I went to visit an old cathedral in Germany more than two weeks ago. But this isn't about that. I have a story that also has a cathedral in it but in a much smaller town. I have thought about it for months now and every single time I remember it, the story is always how it was.
There used to be two little girls standing right outside the cathedral every afternoon after school. They stood there to get a ride back home, which was a little too far away from town. The younger girl is almost a toddler but she is robust while the elder sister is skinny with her long black hair that flew in the wind as she ran and held her sister by the hand and never letting go of her.
Back home was a sick man who could barely raise his arns. His legs were always suspended on the ground and useless for walking. He waited for his little daughters everday as they came home from school while his wife stayed out late to help find a living. In a corner, a little clueless boy plays with his sisters' barbie dolls not knowing if everbody approved of it. The sick man disliked it but nonetheless loved his son.
When the girls arrived, they all played with their little brother, had a talk with daddy and then get tucked by mommy to sleep. Brother slept in mommy and daddy's room while the sisters in another.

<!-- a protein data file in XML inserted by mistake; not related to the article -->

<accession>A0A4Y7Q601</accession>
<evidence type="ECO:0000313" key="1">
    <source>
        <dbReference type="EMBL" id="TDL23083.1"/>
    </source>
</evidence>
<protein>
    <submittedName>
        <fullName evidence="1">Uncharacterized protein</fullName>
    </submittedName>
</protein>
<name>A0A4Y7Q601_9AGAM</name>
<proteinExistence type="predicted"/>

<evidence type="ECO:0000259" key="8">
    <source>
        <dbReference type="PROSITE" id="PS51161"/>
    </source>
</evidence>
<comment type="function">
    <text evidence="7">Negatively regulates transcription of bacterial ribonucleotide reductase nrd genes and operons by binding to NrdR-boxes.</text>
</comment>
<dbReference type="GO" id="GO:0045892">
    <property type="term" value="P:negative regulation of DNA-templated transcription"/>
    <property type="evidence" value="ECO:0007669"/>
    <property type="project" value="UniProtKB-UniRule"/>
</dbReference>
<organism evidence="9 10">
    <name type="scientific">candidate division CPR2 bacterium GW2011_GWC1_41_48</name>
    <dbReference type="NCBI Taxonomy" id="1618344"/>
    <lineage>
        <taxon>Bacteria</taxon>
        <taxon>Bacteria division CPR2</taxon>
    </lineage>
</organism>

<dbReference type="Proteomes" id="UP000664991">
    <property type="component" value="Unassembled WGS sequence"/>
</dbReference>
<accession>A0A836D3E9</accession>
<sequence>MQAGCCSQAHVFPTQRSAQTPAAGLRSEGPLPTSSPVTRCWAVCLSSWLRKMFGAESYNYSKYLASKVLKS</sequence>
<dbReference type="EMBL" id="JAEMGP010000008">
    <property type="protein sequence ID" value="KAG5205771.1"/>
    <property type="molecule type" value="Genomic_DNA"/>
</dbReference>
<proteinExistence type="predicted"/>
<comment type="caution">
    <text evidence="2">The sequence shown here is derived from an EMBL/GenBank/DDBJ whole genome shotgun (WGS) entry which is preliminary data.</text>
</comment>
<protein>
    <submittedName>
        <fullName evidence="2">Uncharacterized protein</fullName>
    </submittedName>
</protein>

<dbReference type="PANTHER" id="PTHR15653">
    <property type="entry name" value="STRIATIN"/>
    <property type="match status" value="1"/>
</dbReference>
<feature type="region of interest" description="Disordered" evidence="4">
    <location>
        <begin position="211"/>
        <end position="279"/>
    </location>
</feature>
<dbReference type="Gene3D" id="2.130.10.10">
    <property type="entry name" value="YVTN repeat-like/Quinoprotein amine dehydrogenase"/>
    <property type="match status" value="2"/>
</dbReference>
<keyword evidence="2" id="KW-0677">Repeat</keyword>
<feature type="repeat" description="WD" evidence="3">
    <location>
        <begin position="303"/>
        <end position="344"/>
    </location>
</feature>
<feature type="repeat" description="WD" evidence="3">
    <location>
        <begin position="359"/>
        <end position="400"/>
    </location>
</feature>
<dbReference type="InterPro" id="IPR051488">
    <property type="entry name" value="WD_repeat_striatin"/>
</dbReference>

One morning they all woke up with the stars still up in the sky. Daddy was sitting very still. His mouth was open but silent. His chest was not beating. The skinny girl with long black hair walked out to the front porch and sat and cried a river. Then she looked over the horizon. Her eyes couldn't stop looking because it was endless. She didn't understand what she saw. But now, in some way, she does.
I can still remember the cathedral and the long ride home. I remember looking after my six-year old sister as if I was an adult. My concerns then were as petty as how I should order pork barbeque on a stick and hot soup so my sister and I would enjoy a good hot lunch at a cafeteria across school.
Whenever life feels impossible, I try to remember how hard it already was. To my eight-year old self, nothing else mattered but keeping my loved ones safe and happy.